For a long part of human history, it was a tragedy when an engagement was broken -and grounds for a lawsuit, too. Both men and women could sue, but the laws in place were mainly to protect women who might have given up a chance to marry someone else or even (horrors) their virginity under the promise of marriage. But like any attempt to regulate human activity, there were those who took advantage of the system. In the early 20th century, lawsuits by gold diggers who manufactured relationships with rich men made sensational and lurid headlines.
The legislation in question was something called the “breach of promise” or “heart balm” suit, and it was based on the premise that an engagement was a binding contract between two people. If one person were to break off the contract without consulting the other, the law could step in and award damages to the brokenhearted party.
Granted, no one was terribly happy about these laws in the first place—feminists thought they made women look dependent, while misogynists thought they allowed women to tap into their naturally devious natures—but as controversial, high-profile breach of promise suits kept making the papers, the public grew increasingly paranoid about the implications of such legislation. By 1935, the paranoia had grown so extreme that lawmakers were calling for a wholesale elimination of heart balm laws, and soon enough states were abolishing them right and left—abolishing them so quickly, in fact, that the constitutionality of some of the reform statues was later called into question. Still, the message had been made clear: it was no longer possible to sue over a shattered heart, real or false.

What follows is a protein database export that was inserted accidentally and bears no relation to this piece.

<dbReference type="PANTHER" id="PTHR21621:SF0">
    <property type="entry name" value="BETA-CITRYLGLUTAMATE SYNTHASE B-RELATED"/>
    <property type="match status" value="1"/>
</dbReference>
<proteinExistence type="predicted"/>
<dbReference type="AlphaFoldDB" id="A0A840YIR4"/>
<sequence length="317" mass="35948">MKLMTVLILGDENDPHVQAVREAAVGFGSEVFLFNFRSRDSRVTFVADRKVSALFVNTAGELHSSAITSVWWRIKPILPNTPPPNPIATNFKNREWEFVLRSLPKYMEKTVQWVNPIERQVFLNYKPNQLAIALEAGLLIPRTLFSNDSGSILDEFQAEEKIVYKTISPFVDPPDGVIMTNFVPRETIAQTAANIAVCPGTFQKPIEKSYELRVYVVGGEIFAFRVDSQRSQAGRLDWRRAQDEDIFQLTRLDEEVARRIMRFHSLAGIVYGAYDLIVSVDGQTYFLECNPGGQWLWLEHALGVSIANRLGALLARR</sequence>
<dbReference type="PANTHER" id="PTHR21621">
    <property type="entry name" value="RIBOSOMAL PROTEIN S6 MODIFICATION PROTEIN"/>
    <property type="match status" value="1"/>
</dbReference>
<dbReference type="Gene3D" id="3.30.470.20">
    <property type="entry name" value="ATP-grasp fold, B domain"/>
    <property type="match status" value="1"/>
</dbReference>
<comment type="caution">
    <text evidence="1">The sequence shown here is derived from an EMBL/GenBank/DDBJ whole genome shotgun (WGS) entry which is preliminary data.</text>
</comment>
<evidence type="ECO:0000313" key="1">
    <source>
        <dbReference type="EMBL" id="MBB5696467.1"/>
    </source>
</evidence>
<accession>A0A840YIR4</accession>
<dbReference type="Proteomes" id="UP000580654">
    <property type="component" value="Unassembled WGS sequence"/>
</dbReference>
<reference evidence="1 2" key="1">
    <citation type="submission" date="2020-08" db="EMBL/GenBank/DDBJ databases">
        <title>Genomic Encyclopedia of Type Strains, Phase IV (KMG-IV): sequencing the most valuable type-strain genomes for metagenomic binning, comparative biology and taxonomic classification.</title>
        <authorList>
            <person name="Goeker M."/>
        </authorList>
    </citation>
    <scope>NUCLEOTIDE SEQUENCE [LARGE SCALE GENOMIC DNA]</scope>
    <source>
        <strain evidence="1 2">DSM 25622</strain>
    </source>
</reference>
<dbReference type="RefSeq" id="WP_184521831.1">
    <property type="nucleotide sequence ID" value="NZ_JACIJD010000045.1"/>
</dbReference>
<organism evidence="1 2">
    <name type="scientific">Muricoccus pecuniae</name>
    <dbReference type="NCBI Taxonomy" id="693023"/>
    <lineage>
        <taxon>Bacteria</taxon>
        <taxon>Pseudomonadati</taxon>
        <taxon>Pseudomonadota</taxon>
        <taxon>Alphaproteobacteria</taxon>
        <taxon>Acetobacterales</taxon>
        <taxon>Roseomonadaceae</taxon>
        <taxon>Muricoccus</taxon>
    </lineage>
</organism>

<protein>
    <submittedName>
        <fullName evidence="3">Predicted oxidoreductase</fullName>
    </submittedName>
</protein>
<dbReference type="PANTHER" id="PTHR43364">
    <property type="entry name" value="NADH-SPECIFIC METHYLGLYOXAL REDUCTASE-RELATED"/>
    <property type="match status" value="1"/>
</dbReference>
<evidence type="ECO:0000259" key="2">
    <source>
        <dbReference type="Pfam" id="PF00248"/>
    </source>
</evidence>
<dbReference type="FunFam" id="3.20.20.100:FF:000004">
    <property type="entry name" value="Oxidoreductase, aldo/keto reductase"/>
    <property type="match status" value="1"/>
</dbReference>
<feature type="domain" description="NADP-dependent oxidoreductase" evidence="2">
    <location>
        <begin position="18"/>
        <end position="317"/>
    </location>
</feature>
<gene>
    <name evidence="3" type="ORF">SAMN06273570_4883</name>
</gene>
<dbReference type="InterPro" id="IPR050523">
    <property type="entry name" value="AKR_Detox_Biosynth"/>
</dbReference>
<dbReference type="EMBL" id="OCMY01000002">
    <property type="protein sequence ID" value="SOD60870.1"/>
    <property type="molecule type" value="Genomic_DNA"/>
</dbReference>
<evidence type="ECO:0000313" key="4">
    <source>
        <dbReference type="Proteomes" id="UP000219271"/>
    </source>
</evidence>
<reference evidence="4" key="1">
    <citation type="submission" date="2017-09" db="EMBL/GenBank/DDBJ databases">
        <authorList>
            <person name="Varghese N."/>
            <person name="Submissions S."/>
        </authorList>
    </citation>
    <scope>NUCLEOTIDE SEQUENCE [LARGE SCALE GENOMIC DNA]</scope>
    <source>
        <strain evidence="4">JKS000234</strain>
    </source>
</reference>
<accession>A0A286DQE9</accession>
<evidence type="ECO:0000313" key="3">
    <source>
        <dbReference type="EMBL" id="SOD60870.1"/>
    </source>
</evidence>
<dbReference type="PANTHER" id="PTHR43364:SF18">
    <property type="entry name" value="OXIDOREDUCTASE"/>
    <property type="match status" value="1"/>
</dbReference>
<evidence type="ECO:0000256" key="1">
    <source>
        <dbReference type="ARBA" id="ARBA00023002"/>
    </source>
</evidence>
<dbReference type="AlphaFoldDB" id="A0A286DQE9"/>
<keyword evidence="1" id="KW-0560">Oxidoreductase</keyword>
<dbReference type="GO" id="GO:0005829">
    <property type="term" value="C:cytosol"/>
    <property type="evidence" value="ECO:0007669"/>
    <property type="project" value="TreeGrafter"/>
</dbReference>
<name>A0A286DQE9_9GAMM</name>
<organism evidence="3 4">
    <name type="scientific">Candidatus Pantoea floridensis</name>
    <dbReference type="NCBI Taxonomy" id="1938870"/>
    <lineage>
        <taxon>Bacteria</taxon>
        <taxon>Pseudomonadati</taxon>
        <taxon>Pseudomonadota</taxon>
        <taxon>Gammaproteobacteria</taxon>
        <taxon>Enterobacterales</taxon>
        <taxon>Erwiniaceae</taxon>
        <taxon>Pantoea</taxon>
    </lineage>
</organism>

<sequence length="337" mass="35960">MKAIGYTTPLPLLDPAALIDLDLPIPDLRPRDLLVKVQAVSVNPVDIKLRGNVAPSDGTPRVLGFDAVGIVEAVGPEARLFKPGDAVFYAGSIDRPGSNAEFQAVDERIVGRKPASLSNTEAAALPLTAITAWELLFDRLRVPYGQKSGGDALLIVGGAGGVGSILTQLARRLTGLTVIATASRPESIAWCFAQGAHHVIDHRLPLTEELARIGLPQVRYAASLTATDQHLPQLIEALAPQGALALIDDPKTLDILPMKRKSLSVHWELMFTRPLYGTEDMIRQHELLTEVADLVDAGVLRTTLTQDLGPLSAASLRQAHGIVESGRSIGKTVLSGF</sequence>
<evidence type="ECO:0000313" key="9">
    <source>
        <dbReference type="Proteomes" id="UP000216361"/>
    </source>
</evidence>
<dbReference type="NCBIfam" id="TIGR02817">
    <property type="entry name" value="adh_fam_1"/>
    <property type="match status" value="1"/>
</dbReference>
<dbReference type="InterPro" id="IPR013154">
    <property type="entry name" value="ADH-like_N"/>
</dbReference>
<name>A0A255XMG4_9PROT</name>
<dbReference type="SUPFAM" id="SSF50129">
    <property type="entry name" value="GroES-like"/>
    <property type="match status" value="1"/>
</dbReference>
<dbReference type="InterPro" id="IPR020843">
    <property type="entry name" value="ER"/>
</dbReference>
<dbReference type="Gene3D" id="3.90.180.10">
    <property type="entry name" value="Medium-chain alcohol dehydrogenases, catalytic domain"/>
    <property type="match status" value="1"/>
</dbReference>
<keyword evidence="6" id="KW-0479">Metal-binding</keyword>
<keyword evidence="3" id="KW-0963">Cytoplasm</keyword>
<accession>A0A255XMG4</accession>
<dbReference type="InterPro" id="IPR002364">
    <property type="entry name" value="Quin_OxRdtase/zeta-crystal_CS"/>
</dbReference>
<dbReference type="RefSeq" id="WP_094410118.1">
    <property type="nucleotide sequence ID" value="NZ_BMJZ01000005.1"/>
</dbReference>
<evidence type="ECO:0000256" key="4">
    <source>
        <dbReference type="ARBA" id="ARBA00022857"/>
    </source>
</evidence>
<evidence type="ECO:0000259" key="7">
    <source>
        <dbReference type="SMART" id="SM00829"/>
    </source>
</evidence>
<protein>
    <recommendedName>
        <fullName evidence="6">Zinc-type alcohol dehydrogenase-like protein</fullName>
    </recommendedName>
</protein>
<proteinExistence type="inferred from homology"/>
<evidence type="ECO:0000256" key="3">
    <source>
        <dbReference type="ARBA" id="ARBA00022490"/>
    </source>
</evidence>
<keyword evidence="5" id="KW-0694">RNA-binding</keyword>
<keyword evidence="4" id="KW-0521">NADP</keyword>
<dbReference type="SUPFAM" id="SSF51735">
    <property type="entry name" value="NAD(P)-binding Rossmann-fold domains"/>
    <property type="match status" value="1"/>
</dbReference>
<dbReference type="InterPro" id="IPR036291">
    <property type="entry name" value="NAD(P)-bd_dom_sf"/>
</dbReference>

Women who targeted wealthy men were called "heart balm scammers," and they were more rare than newspapers would have one think, considering the publicity their cases received. Meanwhile, a lawsuit over a genuine everyday heartbreak got scant attention. Read about the heart balm scams and the rush to rescind laws concerning breach of promise cases at Smithsonian.